Right now, Gurley is the best back since Hearst, but his ceiling could be higher. I think everyone in the country has seen what Gurley can do. Now other teams must figure out a way to stop him. But against the two best defenses Georgia faced in 2012 (Bama and Florida), Gurley had 50 carries, 240 yards and three scores. He seemed to get better as the season progressed, rushing for over 100 yards in five of Georgia's final seven games.

Marshall is without a doubt the fastest back when talking top-end speed in the Richt era. He's fast but sometimes to a fault. There are times where his body lean and balance get a little off-kilter and cause him to stumble. That was one of the few issues in his freshman season and should be worked out soon enough. He is, as you said, the biggest home run threat Richt has had.

jawjudawg writes: Do you think NCAA Division 1 football players should be paid because they generate so much money for the schools or do you think that the scholarship is enough?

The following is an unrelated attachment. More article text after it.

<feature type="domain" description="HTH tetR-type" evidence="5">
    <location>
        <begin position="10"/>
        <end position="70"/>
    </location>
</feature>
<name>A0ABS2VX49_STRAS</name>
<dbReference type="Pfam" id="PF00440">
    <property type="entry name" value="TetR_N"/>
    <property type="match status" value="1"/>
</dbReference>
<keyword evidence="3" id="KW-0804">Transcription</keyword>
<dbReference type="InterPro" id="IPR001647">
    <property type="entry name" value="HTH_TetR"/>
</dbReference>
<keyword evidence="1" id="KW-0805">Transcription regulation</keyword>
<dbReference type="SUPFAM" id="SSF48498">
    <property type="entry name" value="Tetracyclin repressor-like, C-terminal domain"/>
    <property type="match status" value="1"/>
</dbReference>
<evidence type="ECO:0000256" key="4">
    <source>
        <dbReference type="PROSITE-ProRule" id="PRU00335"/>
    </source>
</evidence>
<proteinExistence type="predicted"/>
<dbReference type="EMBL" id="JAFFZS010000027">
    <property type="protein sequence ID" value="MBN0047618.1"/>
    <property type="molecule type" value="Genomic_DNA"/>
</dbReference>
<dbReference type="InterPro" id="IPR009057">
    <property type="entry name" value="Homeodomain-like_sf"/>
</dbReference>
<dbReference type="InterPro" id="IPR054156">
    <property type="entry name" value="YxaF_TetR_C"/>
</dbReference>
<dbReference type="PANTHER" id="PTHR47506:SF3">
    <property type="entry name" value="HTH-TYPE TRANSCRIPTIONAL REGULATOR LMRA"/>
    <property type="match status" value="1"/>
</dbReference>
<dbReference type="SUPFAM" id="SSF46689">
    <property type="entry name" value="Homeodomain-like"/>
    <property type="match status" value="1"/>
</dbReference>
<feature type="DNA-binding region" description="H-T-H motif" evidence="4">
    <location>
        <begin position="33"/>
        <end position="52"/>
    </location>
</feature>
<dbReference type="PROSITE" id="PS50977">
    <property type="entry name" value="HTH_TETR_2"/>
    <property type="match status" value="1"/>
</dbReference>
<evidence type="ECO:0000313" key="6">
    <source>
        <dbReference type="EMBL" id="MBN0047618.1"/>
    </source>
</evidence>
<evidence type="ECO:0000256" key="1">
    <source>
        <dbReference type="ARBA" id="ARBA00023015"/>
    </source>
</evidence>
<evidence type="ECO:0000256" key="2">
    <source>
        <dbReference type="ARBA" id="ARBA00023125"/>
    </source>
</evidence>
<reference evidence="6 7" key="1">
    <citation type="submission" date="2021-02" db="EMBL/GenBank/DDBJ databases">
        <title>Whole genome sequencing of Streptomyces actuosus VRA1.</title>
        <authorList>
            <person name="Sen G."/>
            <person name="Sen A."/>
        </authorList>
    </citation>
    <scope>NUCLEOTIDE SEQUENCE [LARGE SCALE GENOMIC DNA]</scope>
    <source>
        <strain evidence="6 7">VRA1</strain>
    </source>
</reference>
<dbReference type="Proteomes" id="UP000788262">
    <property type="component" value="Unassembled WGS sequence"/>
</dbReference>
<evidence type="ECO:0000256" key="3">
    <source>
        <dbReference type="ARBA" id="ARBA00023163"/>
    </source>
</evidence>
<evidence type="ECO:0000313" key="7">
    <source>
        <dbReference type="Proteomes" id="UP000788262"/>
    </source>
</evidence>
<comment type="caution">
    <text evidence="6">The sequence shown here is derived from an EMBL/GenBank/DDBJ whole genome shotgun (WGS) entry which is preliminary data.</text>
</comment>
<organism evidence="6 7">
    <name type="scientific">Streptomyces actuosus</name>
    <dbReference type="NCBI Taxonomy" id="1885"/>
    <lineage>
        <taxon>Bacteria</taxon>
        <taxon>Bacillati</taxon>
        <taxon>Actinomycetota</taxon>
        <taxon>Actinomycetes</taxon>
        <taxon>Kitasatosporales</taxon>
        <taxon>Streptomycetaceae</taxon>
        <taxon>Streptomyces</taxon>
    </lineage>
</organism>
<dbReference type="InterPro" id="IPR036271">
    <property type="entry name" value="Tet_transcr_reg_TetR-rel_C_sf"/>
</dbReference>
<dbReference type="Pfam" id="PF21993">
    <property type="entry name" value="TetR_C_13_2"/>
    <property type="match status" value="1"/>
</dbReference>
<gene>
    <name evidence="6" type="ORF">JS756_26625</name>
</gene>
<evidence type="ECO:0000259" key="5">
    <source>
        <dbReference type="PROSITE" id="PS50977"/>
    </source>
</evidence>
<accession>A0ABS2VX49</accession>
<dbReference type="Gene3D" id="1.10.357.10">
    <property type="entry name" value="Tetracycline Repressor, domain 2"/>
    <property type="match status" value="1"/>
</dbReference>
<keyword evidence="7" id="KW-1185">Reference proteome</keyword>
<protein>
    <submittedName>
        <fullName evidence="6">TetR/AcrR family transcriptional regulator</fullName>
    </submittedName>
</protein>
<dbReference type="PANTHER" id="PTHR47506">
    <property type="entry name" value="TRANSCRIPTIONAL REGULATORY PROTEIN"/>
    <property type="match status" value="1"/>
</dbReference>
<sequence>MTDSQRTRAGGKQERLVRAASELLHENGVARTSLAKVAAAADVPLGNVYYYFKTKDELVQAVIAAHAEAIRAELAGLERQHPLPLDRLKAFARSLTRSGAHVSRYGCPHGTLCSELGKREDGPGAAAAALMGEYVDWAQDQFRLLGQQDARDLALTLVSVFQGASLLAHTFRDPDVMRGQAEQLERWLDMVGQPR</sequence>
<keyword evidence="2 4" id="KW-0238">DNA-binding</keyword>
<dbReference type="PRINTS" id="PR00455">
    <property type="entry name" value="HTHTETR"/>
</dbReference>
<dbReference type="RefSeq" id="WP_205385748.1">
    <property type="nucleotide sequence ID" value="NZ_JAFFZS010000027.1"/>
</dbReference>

Yes. Without getting too bogged down in the details, playing a college sport is a full-time job. Nowadays, we (fans and media) expect players to be on their best behavior, go to class, do their school work and give people something to cheer about on the field on the weekends. If that goes well, fans show up and spend money.

Television deals are brokered. Universities roll in Brinks trucks filled with what football is raking in for them.

If this were a fair practice, the (I'm making this up) College Football Players Union would not allow its players to continue playing. There would be a lockout until players receive proper incentives relative to the tons of money they generate. I'm not saying they should be paid a lot, but a fair stipend won't greatly affect the integrity (or lack thereof) of the NCAA.

pawnpusher writes: Would you be surprised if Douglas got more playing time than Turman at the RB position?


jawjudawg comes back to write: Why is the mailbag from last week on Auburn Tigers' board? You mean this?

I guess I'm syndicated, jawju.

I think the higher-ups believe everyone should be fortunate enough to enjoy the Monday Mailbag. You can see it here on the Clemson site. The Florida State site. Even Colorado.